Sometimes, the only way to make something better is to forget everything you already know about it, and start again. That strategy brought some surprising results – in a good way – for Michigan State University (MSU) entomologist Larry Gut’s Project GREEEN (Generating Research and Extension to meet Economic and Environmental Needs) research in improving codling moth management techniques for Michigan’s fruit growers.
“How can we help Michigan field crop farmers adapt to and help mitigate a changing climate?” Finding an answer to this question was what brought Michigan State University (MSU) colleagues Claire Layman and Julie Doll together on a research project intent on finding ways to engage the producer, scientist and decision maker communities in discussions about the relationship between climate change and agriculture.
Miners have been in the news a lot lately. They’ve been stuck below ground. They’ve been rescued. They’ve been all over television and newspapers. Basically, we have miner fever. One tiny miner, however, isn’t garnering any applause. Instead, it is causing trouble for Michigan’s asparagus growers. Fortunately, researchers at Michigan State University (MSU) are out to find a way to stop it in its tracks.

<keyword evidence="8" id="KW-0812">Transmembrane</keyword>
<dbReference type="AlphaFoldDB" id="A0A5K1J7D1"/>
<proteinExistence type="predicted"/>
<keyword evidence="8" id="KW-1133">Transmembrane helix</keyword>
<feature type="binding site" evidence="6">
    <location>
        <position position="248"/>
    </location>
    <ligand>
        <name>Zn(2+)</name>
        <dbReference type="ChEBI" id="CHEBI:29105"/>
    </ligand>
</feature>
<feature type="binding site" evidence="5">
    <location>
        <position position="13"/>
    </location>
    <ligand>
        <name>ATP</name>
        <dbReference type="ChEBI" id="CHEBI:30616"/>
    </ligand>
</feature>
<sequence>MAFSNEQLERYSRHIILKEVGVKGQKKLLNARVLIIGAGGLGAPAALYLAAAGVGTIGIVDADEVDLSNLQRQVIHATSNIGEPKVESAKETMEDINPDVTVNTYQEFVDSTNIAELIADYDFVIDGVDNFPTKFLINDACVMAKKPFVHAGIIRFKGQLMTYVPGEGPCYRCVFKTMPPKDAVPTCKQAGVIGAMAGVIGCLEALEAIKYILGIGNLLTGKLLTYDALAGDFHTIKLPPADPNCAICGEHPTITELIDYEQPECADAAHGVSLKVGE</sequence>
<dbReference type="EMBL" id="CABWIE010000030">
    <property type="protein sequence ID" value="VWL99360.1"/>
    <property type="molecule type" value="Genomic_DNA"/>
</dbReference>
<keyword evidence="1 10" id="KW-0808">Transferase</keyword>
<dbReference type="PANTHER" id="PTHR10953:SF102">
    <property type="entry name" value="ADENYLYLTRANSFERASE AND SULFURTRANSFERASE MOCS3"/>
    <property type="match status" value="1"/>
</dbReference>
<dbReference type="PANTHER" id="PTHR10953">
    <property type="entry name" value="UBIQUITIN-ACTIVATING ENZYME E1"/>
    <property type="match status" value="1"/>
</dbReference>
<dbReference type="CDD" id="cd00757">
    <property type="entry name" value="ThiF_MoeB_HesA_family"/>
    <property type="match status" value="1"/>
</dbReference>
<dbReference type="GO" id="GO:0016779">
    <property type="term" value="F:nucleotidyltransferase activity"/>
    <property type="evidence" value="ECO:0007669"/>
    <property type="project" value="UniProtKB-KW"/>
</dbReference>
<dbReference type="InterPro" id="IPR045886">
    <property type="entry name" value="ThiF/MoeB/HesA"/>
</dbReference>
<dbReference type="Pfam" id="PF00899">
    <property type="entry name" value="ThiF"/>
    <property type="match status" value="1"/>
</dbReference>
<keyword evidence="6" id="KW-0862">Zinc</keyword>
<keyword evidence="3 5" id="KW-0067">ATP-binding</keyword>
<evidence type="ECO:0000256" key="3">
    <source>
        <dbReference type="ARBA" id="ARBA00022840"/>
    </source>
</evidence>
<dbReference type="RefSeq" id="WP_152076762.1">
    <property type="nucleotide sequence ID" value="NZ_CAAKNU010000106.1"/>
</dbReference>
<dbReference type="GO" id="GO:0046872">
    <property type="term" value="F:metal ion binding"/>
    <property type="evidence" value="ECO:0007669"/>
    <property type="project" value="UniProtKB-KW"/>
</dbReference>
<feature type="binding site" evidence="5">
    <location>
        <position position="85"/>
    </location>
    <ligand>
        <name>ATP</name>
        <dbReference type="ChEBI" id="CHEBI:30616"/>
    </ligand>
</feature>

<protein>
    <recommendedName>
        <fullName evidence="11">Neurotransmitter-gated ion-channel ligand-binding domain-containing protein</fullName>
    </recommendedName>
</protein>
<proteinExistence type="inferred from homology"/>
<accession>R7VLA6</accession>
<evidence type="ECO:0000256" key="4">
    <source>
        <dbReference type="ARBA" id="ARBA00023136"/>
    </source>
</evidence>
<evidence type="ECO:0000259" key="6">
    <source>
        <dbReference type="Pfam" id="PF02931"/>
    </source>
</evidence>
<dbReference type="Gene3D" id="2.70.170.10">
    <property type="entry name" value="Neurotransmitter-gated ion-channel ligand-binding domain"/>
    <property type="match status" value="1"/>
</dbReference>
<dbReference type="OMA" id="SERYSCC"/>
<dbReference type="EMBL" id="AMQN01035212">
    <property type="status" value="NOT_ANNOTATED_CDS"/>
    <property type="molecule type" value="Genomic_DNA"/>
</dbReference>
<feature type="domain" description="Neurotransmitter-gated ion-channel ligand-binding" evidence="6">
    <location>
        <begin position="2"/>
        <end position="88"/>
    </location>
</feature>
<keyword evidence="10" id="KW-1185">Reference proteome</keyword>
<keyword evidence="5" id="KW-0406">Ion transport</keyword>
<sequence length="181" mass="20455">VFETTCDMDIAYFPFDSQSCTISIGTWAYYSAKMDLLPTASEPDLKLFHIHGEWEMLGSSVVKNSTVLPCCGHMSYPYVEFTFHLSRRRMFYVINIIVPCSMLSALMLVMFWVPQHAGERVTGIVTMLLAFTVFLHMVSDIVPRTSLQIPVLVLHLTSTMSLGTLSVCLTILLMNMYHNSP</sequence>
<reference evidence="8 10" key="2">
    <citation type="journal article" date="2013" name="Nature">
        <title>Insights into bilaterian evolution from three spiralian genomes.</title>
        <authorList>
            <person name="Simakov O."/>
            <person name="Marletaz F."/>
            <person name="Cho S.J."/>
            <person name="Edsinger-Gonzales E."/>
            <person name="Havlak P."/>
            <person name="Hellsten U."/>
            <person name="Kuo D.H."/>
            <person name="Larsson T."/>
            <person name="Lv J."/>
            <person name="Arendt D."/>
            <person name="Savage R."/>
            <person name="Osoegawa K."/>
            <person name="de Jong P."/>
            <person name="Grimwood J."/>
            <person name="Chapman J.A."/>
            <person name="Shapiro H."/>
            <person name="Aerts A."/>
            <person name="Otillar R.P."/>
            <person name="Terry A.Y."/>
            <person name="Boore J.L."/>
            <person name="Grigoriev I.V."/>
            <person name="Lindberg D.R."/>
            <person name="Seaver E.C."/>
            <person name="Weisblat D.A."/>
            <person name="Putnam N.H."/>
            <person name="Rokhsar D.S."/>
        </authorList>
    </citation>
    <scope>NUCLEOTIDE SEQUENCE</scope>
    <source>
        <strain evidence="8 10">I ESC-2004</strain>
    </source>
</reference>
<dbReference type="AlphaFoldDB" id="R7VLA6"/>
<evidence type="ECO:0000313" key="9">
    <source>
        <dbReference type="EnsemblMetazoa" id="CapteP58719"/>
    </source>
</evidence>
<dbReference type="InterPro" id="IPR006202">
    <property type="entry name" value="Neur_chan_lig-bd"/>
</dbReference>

Researchers at Michigan State University (MSU) have developed a handy, new tool for vegetable growers that provides them with information about insect pests in order to help control damage before it even starts.
Growing wine grapes in Michigan can be tricky. The European vinifera grape varieties that many people are familiar with, such as Riesling or Chardonnay, are not native to Michigan, but the favorable climate along Michigan’s western coast has allowed these varieties to grow well with proper management. Because wine grape growing is a relatively young industry in the state, Michigan grape growers are searching for the best methods to manage the growing of vinifera grape varieties so that the grapes will make wine people will enjoy.
Growers experimenting with production in hoop houses are looking for any tools—knowledge, skills or resources—possible to add to their toolboxes. One Project GREEEN-funded project provided them with a tool every small business needs to get on its feet—a sample business plan.
Floating chestnuts used to mean sinking profits for chestnut growers around the world, but Michigan State University (MSU) researchers have found problems with the age-old selection practice and are working toward a high-tech solution.
“Hate” is a strong word, but soybean growers truly hate soybean aphids, the most damaging soybean pest in the north central United States. Now a Michigan State University (MSU ) researcher is turning the tables on the destructive yellow creature, breeding new varieties of soybeans that aphids hate.